If you’re anything like me, you don’t want to have to GUESS what God wants you to do!  Therefore, it is doubly good news that our Heavenly Father tells us to pray for a straight path that is unmistakable.  Does that mean the path will be easy?  or provide us with a constant view of the destination? Not necessarily.  Come with me and take a moment to think about what a ‘straight path’ implies:

  • In the photo above, can we see any obvious stopping point or terminus?  No.  But we do see enough of the path to walk on for probably 5 more minutes. From past experience, God gives just enough light for the next step.  I certainly WANT more, but I’m learning that this is God’s way and He is giving me practice in trusting Him.
  • A straight path is not necessarily a level path.  Sometimes the way ahead is UPHILL.  We live in the Smoky Mountains of Western North Carolina.  In our cove, the incline is about 13 % on average.  So when we walk DOWN the half mile to get the newspaper, we have to walk back UP.  It’s hard.  And it doesn’t FEEL like it has gotten any easier in the 2 years we have lived here.  My point is that even straight paths are difficult.  Somehow knowing that ‘hard is normal’ make it easier to accept

To amplify this ‘Life is difficult by design’ truth, I’ll share with you a verse that Joni Eareckson Tada spoke about this week on her radio broadcast Link to the radio page of her website.  She told the story of Paul undergoing a sudden furious stoning that was meant to kill him.  Paul’s own analysis of this murderous attack was that this was God’s training. So Paul explicitly used it in his instruction of new believers:

  •  Acts 14:21-22 – after being stoned and left for dead (acute suffering) Paul taught the following, with Barnabas accompanying Him –  “They preached the gospel in that city (Derbe)  and won a large number of disciples. Then they returned to Lystra, Iconium and Antioch, strengthening the disciples and encouraging them to remain true to the faithWe must go through many hardships to enter the kingdom of God, they said.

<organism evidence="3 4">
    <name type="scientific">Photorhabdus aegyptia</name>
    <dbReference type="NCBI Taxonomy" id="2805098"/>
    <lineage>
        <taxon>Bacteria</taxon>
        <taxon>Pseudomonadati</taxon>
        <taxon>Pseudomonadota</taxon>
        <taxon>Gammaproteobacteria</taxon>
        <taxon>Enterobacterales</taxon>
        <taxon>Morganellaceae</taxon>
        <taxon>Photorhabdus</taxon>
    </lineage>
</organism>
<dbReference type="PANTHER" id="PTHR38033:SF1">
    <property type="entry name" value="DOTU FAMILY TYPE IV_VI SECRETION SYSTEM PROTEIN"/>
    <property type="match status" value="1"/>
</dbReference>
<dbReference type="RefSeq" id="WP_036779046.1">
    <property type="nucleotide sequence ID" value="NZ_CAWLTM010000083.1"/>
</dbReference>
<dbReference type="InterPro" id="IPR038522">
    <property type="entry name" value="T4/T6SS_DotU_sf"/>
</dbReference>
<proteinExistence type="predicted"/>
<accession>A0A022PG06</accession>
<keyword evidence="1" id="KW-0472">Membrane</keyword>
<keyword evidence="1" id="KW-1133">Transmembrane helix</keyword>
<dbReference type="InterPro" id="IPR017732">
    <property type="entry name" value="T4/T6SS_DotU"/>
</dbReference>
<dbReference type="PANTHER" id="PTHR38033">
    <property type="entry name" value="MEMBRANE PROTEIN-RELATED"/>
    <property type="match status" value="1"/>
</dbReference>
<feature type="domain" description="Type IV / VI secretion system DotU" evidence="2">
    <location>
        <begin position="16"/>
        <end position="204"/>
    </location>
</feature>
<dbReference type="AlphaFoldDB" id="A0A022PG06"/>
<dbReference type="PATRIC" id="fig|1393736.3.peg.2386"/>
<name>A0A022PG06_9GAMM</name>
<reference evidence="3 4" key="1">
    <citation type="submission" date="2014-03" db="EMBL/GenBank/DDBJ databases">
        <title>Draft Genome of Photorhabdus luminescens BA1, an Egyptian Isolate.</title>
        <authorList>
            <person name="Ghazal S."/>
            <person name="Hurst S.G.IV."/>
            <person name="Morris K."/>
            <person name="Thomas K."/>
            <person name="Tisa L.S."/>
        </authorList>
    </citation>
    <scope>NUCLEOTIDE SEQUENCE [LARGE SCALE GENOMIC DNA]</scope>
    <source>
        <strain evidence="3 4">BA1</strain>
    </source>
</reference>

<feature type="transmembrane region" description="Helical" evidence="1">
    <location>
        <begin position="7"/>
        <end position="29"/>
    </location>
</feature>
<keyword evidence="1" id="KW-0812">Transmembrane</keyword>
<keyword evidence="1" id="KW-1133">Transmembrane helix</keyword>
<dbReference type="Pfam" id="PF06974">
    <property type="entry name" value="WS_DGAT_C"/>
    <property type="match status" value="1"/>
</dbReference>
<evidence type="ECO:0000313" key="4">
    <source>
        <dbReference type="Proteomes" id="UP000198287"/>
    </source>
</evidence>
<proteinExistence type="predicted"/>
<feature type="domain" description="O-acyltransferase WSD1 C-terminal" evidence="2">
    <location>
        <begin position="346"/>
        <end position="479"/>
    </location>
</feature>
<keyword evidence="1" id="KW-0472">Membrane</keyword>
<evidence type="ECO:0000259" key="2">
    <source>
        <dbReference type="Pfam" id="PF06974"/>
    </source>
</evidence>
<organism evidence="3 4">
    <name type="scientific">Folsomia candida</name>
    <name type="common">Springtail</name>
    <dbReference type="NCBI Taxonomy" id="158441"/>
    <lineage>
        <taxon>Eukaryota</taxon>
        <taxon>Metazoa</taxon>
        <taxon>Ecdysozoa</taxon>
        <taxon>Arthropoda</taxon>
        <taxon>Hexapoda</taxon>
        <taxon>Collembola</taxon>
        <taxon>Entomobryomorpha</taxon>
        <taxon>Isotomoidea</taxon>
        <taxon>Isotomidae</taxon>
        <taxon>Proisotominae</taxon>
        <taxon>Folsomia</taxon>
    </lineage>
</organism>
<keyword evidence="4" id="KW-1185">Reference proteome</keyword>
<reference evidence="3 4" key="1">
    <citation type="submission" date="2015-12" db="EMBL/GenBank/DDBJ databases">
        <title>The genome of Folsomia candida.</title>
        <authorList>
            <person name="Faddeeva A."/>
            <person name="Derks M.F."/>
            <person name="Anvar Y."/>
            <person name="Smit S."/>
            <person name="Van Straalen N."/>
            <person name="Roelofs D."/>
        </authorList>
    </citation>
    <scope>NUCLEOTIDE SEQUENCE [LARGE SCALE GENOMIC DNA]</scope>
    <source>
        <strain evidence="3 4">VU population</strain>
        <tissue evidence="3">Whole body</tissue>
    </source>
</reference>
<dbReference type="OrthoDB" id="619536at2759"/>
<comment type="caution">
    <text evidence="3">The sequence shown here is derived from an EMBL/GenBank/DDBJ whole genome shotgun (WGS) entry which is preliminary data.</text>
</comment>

One final thought about God’s provision of the righteous path, the God-glorifying path: He will show us how to live, where to go, what posture or lifestyle to adopt in the face of enemies.  That we will live among enemies is a given!  What sort of enemies are these?

As many wise Christians have counseled, we should not be collecting enemies needlessly because we are jerks! But there WILL be enemies set on our destruction if we are showing our true colors as redeemed, forgiven, beloved children of the King. As long as we are sons and daughters who fearlessly, with joy, share news of available freedom from guilt and adoption as a sibling of Jesus we will be opposed.  Satan and his spiritual forces of darkness DON’T consider what we herald as good news.  And they sow lies as often as they can, through whatever means they can, both IN the church and in secular society.

Satan's plan

One verse is enough!

Leave a comment

index card

I recently changed my workout system so that I no longer walk in the mornings. For years I had used that time to review/rehearse scripture from memory. Walking and talking come naturally to me. But concentrated breathing and floor exercises have prevented me from doing any more than focused movements and counting of reps!

So I had to come up with another way to chew on God’s word.

Thinking of my two busy daughters-in-law who don’t have the luxury of choosing how they want to meditate on passages of the Bible reminded me of the power of one single verse. With little children demanding mom’s immediate attention, these young parents need to be able to grab one verse, write it on a card and put it front and center so they can quickly return to this source of life after the interruption ceases.

So I decided to pick a verse a day, write it down and carry it with me wherever I go – at first on the 3×5 card and then quickly in my immediate memory. And when I arose the next day, I would select another spiritual morsel to munch on and not feel obligated to hold on to any previous ones by rehearsing them. Packing and carrying with me one verse a day would guarantee I’d have something the Holy Spirit could use to correct, encourage and guide me.

Lest you think that one verse is not very much, come with me and see for yourself how much one can squeeze out of a few living words. Here is one of my favorite promises and exhortations:

Romans 15:13 – May the God of hope fill you with all joy and peace as you trust in Him so you may overflow with hope by the power of the Holy Spirit.